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Prosecutors Suddenly Ditch ‘Hotel California’ Lyrics Case

Reuters/Angela Weiss
Reuters/Angela Weiss

Three men who’d been accused of conspiring to possess a cache of hand-drafted lyrics to Hotel California and other Eagles hits had their criminal charges abruptly dropped Wednesday by Manhattan prosecutors.

The trial had been underway for two weeks, but Assistant Manhattan District Attorney Aaron Ginandes conceded to a judge Wednesday morning that “dismissal is appropriate in this case.”

That surprise dismissal came after newly available emails surfaced that raised questions about the trial’s fairness. Those communications became public after Eagles co-founder Don Henley waived his attorney-client privilege last week, the Associated Press reported.

Rare-book dealer Glenn Horowitz, former Rock & Roll Hall of Fame curator Craig Inciardi, and the memorabilia specialist Edward Kosinski are now off the hook. They were each accused of obtaining and selling roughly 100 handwritten pages of lyrics from the Eagles that Henley alleged were stolen, which included the band’s greatest hit, Hotel California, as well as Life in the Fast Lane, New Kid in Town, and others.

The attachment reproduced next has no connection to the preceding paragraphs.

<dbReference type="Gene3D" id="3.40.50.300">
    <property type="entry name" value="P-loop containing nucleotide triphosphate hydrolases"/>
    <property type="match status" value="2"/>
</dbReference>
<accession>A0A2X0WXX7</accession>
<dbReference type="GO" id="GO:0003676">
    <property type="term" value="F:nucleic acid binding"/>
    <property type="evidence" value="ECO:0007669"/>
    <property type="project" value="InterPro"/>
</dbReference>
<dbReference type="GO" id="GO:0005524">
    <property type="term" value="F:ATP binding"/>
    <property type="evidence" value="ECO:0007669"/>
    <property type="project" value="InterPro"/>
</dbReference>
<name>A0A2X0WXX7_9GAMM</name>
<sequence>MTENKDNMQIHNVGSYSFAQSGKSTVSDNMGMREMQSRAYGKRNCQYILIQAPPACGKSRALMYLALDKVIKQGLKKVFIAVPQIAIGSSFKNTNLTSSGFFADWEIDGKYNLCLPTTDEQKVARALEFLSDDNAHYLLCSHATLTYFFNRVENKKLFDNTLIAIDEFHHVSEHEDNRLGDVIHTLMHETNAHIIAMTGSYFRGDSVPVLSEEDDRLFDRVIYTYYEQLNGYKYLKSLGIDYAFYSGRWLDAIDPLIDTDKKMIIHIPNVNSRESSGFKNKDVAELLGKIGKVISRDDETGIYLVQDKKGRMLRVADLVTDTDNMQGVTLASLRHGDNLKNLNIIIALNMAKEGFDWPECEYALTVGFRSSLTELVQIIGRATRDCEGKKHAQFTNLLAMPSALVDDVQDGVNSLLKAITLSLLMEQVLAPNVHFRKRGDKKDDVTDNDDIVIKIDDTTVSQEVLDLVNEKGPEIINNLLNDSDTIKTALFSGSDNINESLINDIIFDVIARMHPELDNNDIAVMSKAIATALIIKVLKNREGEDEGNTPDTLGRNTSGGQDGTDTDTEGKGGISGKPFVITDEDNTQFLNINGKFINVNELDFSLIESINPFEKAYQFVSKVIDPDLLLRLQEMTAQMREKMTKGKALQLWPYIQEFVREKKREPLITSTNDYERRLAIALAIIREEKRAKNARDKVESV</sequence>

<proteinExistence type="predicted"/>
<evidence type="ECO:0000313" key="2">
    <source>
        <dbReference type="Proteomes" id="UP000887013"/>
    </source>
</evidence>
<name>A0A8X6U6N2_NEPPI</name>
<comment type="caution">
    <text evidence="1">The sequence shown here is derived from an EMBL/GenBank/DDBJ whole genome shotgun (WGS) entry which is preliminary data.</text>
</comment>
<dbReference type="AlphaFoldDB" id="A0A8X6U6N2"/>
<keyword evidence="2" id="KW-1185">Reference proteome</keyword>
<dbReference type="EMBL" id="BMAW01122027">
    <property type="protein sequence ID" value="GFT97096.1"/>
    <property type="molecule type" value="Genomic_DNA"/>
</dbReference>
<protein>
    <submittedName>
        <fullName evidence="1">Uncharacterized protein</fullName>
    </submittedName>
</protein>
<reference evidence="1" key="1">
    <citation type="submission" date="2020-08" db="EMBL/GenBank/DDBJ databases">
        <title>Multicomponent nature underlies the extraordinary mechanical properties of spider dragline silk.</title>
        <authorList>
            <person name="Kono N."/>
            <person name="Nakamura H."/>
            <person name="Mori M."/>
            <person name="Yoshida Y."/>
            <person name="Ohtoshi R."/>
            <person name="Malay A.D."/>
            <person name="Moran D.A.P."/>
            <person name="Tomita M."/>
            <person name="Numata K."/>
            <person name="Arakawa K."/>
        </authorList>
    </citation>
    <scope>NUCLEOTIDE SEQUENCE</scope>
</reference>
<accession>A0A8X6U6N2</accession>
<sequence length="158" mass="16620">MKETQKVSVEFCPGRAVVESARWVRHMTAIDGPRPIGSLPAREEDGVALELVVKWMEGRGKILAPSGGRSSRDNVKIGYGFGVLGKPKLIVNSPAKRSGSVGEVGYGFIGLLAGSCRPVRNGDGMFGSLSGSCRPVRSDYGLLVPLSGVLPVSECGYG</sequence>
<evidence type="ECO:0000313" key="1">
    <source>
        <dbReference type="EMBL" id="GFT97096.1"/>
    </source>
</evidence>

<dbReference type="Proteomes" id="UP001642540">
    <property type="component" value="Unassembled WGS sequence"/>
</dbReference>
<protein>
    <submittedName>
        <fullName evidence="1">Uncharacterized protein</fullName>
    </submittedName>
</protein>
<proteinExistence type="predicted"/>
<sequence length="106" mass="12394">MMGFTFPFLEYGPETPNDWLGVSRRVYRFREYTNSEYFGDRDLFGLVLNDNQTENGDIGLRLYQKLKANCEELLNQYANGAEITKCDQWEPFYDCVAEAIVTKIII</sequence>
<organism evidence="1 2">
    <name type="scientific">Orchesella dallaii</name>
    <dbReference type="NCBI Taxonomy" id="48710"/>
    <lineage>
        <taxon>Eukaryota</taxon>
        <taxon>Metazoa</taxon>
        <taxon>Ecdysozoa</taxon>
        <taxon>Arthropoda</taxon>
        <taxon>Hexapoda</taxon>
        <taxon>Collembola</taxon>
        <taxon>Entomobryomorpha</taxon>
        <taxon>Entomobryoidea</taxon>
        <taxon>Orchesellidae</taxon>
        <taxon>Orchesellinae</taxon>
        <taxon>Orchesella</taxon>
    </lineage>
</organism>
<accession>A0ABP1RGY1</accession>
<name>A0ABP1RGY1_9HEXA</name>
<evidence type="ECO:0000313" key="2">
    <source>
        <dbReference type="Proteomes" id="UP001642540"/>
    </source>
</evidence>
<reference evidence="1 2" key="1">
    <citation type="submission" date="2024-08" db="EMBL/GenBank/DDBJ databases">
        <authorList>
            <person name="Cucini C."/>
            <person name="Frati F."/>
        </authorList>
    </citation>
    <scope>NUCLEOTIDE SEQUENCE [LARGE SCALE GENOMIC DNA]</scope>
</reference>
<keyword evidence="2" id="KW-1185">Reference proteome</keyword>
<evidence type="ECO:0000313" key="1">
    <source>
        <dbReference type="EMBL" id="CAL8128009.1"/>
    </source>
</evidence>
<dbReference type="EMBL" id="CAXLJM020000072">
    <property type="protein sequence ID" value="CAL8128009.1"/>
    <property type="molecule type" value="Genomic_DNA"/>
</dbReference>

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They each pleaded not guilty to charges that included conspiracy to criminally possess stolen property, insisting they were rightful owners of the lyrics when they sold them.

A key witness to the prosecution was Henley. He testified last week that he didn’t realize any lyrics were gone until they began popping up at auction houses in 2012, claiming he never handed over the lyrics to anyone.

Defense attorneys argued that each man purchased the lyrics through a legal forum. They said the chain began with Henley gifting the hand-written lyrics to a writer who worked on a never-published Eagles biography decades ago. That author, who didn’t face charges in the case, was said to have then sold the lyric sheets to Horowitz, who eventually sold the lyrics to Inciardi and Kosinski.

From there, defense attorneys said the lyrics made their way into auction houses, where Henley himself shelled out thousands to buy the lyrics back as he began a police complaint against their sellers.

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